Mulch is a gardener’s best-kept secret. It helps conserve soil moisture, stave off weeds, and protect the roots in bright, sunny spots. But it can sometimes smell horrible.
Bad-smelling mulch is often a sign of toxic buildup as a result of anaerobic decay. It is caused by a combination of low oxygen levels and moist conditions. Then, foul-smelling acetic acid, methanol, or hydrogen sulfide accumulates. Fluffing and mixing your mulch to aerate it will help to eliminate the odor.
Why Does My Mulch Smell Like Manure?
You could be forgiven for thinking your mulch contains manure, especially given how bad it smells.
However, there is no manure in it at all. The sulfuric odor you’re smelling is a sign of anaerobic degradation.
There are two primary causes:
Mulch Has Been Left to Become Anaerobic
If your mulch smells like manure, it’s most likely due to anaerobic conditions in it. You will notice a distinct toxic or sour odor.
It usually smells like rotten eggs, silage, ammonia, or strong vinegar.
This is especially true for commercial manure. It is typically mass-produced and improperly stored.
Perhaps they’re stacked in large piles, sucking the air out of the mulch.
Not only that but most commercial mulch is packed in airtight bags. These actions, when combined, create ideal conditions for anaerobic degradation.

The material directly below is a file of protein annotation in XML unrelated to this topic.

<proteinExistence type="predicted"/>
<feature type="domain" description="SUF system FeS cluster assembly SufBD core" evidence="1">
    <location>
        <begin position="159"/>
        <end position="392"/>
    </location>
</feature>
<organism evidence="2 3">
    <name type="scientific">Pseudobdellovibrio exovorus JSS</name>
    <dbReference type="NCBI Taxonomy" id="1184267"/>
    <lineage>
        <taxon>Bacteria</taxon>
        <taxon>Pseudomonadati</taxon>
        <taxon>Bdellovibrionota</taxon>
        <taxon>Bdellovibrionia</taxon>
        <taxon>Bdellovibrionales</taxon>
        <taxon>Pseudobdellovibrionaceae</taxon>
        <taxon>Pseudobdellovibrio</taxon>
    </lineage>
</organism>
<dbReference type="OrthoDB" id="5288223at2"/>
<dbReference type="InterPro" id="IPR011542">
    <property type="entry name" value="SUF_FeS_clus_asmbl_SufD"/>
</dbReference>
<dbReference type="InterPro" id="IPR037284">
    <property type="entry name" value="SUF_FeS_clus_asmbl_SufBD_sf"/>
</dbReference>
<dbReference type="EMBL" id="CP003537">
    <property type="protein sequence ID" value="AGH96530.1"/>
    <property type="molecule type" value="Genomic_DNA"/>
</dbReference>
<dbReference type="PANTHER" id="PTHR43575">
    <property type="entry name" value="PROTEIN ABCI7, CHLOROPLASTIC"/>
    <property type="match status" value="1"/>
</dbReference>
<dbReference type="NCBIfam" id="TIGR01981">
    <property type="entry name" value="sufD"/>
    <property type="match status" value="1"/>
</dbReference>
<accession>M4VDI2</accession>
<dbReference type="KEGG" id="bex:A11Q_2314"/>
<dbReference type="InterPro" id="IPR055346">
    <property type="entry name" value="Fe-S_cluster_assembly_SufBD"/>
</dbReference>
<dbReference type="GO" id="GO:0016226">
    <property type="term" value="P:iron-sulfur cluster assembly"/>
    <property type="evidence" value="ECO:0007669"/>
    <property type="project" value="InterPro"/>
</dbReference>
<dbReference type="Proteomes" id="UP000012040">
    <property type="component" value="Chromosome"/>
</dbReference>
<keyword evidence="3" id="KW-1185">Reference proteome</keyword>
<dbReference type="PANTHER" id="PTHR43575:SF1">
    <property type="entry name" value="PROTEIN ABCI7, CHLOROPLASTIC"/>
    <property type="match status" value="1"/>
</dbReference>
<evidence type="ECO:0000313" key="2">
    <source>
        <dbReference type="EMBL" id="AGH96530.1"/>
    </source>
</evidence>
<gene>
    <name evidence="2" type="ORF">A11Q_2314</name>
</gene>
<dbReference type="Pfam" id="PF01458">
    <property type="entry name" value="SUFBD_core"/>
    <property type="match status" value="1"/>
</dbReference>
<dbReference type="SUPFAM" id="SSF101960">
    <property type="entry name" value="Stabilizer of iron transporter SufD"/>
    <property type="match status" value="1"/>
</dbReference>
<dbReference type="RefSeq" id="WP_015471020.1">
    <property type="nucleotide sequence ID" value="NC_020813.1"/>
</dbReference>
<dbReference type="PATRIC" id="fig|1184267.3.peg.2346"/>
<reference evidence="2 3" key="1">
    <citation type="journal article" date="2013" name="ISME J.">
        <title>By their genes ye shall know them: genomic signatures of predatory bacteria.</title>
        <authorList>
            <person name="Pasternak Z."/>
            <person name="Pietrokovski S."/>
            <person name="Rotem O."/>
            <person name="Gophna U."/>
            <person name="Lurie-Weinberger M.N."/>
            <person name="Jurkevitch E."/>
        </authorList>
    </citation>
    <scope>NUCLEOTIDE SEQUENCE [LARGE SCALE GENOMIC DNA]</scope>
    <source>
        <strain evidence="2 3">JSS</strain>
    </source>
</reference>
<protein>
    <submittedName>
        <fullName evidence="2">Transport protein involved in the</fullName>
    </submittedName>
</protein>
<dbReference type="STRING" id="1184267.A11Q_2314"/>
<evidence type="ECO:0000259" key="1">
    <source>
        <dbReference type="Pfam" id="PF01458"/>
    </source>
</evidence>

As it decomposes in these anaerobic conditions, it will produce acetic acid or hydrogen sulfide.
That’s what gives off the foul odor. Worse, mulch that decomposes in this manner has an acidic pH.
The pH levels can quickly drop from around pH 6.0 to around 2.0.
Acidic mulch, when combined with toxins such as acetic acid and methanol, can cause more harm than good to your plants.
Decomposition of Mulch Can Give Off Manure-Like Smell
Mulch that smells like manure is almost always the result of decomposition. This is especially true if the mulch is organic.
Mulch decomposition is primarily caused by microbes such as bacteria and fungi.
The usual suspects are Actinomyces. These Actinobacteria thrive in anaerobic environments. They break down organic matter to produce humus, heat, water, and CO2.
These microorganisms can also produce foul-smelling chemicals, but they are extremely rare. That’s what you’d get mixed up with manure.
It should be noted that Actinomyces are an important part of the mulching process.
They aid in the release of nutrients that are beneficial to plants. And, to be honest, their decomposition odor isn’t all that strong.